Anyway, I thought it must be the blower. So I rigged up a car battery on the bench and removed the blower motor unit from under the dash. It’s just about doable without removing the glovebox, you’ll need to lie on the sill and bend the underside plastic out of the way, and unclip the wire through the gaps. Two tips here, don’t unclip the airbag if you go down the glovebox removal route, and secondly, you don’t need to remove the three small screws from the blower motor surround. Just twist the blower motor out of the housing. It’s a pain to get back in, you need two hands to get decent purchase, and lie a torch on the carpet.

    Once out, I connected the battery terminals across the blower motor, it pulsed then nothing. Battery showed just over 12v. Have it a minute, then reconnected the hey presto, the blower whizzed round at full tilt. Back in the car, I just connected the cable without putting back into the housing, and with ignition on it whirred again. Hold the bottom of the blower it will jump around.

    This morning it fired up first time. I did stop for fuel five minutes into my journey, and it didn’t come back on straight away, but about 10’minutes later it came to life. All fine this evening too.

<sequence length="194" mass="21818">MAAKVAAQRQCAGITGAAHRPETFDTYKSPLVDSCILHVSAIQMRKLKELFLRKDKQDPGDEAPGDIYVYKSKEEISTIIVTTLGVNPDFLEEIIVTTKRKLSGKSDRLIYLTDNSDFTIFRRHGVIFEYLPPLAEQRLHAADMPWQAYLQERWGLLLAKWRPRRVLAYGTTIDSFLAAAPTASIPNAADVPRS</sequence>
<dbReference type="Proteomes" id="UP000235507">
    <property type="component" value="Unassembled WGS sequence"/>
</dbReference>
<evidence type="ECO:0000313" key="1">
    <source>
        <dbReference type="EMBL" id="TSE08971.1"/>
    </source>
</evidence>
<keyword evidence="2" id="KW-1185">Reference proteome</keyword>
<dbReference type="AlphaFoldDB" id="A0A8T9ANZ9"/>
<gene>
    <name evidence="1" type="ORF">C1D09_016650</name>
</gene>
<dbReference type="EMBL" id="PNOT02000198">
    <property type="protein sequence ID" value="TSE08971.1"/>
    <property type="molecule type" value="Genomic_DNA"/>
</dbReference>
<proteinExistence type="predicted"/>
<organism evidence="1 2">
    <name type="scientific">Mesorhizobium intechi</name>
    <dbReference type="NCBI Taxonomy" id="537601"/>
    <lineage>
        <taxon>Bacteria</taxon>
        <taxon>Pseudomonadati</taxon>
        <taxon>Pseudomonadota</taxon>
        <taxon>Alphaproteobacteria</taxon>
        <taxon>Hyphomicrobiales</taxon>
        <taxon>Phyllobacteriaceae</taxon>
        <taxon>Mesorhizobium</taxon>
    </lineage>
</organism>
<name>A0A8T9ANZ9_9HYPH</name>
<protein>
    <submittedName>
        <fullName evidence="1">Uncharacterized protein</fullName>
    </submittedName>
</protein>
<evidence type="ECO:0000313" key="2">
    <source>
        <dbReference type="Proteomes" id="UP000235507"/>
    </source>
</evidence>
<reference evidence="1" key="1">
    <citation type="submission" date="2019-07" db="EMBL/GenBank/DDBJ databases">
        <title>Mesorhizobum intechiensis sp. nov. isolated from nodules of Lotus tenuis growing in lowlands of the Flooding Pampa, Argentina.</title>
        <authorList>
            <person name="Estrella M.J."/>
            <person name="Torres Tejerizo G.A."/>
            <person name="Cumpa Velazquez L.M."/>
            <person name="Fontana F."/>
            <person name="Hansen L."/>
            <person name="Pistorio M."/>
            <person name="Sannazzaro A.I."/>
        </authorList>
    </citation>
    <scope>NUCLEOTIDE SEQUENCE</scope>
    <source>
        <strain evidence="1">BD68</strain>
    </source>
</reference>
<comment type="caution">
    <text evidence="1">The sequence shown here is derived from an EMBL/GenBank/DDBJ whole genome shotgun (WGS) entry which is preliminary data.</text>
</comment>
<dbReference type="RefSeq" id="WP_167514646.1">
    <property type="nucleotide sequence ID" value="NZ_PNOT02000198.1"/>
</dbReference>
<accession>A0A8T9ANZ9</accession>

Feels like the 12v shocked it back into life! Worth a try. I’ve comsidered buying a second hand spare from eBay just to rule it out, but I’d perform the same bench test regardless.

    Might be worth a shot! Good luck, and hope this helps! I lost a bit of faith, and was surprised no one else really replied going by the numerous other mentions of similar faults.


    JONATHAN GRAY New Member

    Cheers for the great reply Nick, I've been surprised myself with the lack of info online about the problem. I'll give that a go, have nothing to lose anyway. I've had the problem now for around a month and it's the cold commutes that are forcing me to get my finger out and get it sorted.
    Fingers crossed I'll get lucky with the 12v aswell.

    Thanks again
  7. RichardShute

    RichardShute New Member

    I have precisely the same issue on a 55 plate A6 2.0TDi. Only just fixed the oil pump drive now this Grrrrr.
    The fan had been coming on full blast about 1 minute after starting adn after some manual intervention settled down to normal after waming up. Went to use the car tonight and now it's dead no matter what.
    I need it tomorrow so guess I'll have to just wear thick socks, but will start another spanner session when I'm back.
  8. RichardShute

    RichardShute New Member

    I can now confirm that replacing the fan control unit fixed the problem. It's another contortionists job, but at least it's all from above the engine bay, no grovelling under the dash inside.
    People frequently seem to refer to the thing as the fan "resistor block" but it's a computer controlled power supply vastly more sophisticated and bigger PITA than a resistor block.
    Before getting a new controller I did check the fan and it was OK, and the brushes not badly worn in fact (120k miles on the car).

    At least I now have a spare temporary wiring harness to a simple toggle switch which I duck-taped to the dash. Next time the POS fails I'll add a real resistor and just make the toggle switch permanent.